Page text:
Sub-bituminous coals are the second division of low-rank coals. They are transitional between lignite and bituminous coal. In the U.S. rank classification, sub-bituminous coals and their subdivisions (A, B, C) are based on calorific value. Sub-bituminous coals have calorific (heating) values of 8,300 to 11,500 Btu/lb (ASTM, 2014). Vitrinite reflectance (%Ro) in subbituminous coals is generally Ro between 0.4 to 0.5%Ro, although there is overlap between reflectance values for subbituminous A and bituminous C coals.

Sub-bituminous C (lower rank sub-bituminous) coals in the U.S. rank system are brown and earthy like lignites, whereas, sub-bituminous A (higher rank sub-bituminous) coals are gray to black and shiny like bituminous coals. Sub-bituminous coals are sometimes referred to as black lignite (Jackson, 1997).

Sub-bituminous rank and defining characteristics.


Physical and Chemical Changes (Sub-bituminous Rank)

Stages of coalification cited in different reports relative to their approximate U.S. coal rank. The term diagenesis was used by Tissot and Welte (1984) for the initial stages of coalification but it has also been used for the entire coalification process. %Ro= Vitrinite reflectance in oil. %Ro data from Teichm├╝ller and Teichmüller (1982). In the U.S. rank system, vitrinite reflectance values overlap between subbituminous A and high volatile bituminous C ranks, which is shown here as a dashed line.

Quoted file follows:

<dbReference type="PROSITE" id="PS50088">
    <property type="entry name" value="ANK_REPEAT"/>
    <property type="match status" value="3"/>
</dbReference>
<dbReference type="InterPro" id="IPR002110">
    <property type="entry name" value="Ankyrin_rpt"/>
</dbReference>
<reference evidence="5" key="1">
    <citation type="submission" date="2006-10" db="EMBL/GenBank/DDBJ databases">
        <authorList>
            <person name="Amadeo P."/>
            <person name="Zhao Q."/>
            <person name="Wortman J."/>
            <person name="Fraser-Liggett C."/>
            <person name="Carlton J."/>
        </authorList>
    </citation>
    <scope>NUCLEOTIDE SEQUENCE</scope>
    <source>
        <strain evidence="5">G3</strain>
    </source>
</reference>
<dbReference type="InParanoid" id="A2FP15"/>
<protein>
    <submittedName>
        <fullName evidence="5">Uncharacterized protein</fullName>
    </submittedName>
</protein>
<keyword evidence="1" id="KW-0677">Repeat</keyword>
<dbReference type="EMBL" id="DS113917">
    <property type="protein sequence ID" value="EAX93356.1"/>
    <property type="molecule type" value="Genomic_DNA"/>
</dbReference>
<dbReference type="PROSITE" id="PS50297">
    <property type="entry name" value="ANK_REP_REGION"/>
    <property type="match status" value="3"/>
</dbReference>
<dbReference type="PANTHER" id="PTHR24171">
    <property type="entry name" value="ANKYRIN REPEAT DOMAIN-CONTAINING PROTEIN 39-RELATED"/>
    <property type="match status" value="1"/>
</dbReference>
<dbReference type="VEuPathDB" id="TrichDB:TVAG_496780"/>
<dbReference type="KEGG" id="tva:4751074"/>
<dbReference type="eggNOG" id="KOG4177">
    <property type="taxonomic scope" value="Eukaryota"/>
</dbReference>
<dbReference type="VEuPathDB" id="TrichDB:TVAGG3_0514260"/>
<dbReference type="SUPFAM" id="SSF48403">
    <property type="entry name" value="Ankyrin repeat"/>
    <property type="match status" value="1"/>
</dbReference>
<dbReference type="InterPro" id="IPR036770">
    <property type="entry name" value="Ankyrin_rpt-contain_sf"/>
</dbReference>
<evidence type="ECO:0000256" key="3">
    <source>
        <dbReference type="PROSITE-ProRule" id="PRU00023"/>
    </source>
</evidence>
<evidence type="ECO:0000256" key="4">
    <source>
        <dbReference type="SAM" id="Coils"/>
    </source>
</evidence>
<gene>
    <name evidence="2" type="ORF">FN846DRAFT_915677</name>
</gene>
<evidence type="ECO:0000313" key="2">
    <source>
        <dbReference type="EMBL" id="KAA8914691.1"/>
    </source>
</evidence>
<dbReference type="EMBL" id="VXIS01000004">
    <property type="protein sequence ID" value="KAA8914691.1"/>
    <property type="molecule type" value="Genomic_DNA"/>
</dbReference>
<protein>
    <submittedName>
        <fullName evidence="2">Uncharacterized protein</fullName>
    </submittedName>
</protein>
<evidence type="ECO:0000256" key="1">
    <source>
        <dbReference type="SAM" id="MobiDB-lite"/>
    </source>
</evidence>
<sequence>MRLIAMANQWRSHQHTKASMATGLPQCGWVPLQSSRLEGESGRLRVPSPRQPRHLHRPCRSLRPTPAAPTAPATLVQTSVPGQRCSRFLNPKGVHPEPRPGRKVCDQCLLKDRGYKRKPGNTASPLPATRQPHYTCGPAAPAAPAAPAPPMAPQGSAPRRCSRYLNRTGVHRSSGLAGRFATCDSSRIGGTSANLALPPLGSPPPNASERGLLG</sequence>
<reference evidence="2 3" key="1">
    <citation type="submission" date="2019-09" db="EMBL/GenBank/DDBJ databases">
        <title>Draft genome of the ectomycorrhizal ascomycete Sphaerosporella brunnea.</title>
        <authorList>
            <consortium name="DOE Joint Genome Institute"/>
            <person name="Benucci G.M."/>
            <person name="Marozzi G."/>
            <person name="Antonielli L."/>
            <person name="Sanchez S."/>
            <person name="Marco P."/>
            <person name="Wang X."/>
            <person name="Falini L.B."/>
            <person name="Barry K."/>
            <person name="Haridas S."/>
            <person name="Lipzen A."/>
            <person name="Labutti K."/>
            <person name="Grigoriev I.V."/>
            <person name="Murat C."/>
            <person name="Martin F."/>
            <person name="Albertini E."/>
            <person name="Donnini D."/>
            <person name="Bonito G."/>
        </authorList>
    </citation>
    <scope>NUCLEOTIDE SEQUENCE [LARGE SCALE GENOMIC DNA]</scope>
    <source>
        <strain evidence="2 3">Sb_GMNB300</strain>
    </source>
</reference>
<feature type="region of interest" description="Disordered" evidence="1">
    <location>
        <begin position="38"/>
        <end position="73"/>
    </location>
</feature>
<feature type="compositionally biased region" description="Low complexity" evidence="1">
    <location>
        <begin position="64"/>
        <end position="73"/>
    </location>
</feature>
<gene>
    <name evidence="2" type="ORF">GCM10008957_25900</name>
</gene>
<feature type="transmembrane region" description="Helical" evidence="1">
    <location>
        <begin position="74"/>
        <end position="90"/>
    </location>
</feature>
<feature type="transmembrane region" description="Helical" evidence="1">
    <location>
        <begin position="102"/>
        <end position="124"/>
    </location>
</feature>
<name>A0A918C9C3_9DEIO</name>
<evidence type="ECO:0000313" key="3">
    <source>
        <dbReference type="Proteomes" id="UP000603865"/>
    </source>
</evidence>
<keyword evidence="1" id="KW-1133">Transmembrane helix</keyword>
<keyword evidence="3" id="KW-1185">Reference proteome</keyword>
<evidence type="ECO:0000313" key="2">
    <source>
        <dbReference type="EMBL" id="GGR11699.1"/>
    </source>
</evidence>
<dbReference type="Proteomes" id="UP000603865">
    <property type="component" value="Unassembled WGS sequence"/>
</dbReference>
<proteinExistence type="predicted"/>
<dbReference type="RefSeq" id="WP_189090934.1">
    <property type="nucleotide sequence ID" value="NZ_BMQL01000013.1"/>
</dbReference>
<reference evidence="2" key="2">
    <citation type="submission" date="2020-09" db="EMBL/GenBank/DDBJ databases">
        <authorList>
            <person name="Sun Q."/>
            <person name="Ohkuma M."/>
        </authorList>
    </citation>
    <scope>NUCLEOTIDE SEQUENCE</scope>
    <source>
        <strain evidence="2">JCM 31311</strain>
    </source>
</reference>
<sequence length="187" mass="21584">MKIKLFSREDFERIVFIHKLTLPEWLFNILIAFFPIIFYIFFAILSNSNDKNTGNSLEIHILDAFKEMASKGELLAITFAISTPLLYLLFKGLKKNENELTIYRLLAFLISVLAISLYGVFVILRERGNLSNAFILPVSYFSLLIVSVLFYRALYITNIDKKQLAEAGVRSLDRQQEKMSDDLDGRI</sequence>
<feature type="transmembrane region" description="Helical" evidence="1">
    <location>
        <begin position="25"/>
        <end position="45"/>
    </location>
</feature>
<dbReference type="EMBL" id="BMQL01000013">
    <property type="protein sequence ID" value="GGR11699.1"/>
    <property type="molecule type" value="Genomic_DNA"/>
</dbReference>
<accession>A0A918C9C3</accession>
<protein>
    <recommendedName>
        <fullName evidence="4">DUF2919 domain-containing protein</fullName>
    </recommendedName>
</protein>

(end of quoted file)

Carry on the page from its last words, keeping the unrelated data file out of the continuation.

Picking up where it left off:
During coalification of sub-bituminous coals, moisture loss continues, but biochemical gelification is replaced by geochemical gelification, also termed vitrinization. Vitrinization is the process by which low-rank components of coals called huminite macerals are transformed into vitreous (shiny) vitrinite macerals, which are characteristic of higher rank coals. Vitrinization is followed by bituminization, in which biogenic breakdown of the coal matrix is replaced by thermal breakdown (Mukhopadhya and Hatcher, 1993; Levine, 1993; Teichmüller, 1989; Stach et al., 1982). Above the rank of sub-bituminous B coals, most of the changes to coal chemistry and structure are driven by increased thermal (heating) rather than biogenic processess. The phase of increased thermally-driven changes is termed catagenesis in maturation studies (e.g., Tissot and Welte, 1984).


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Last Modified on 2017-08-18
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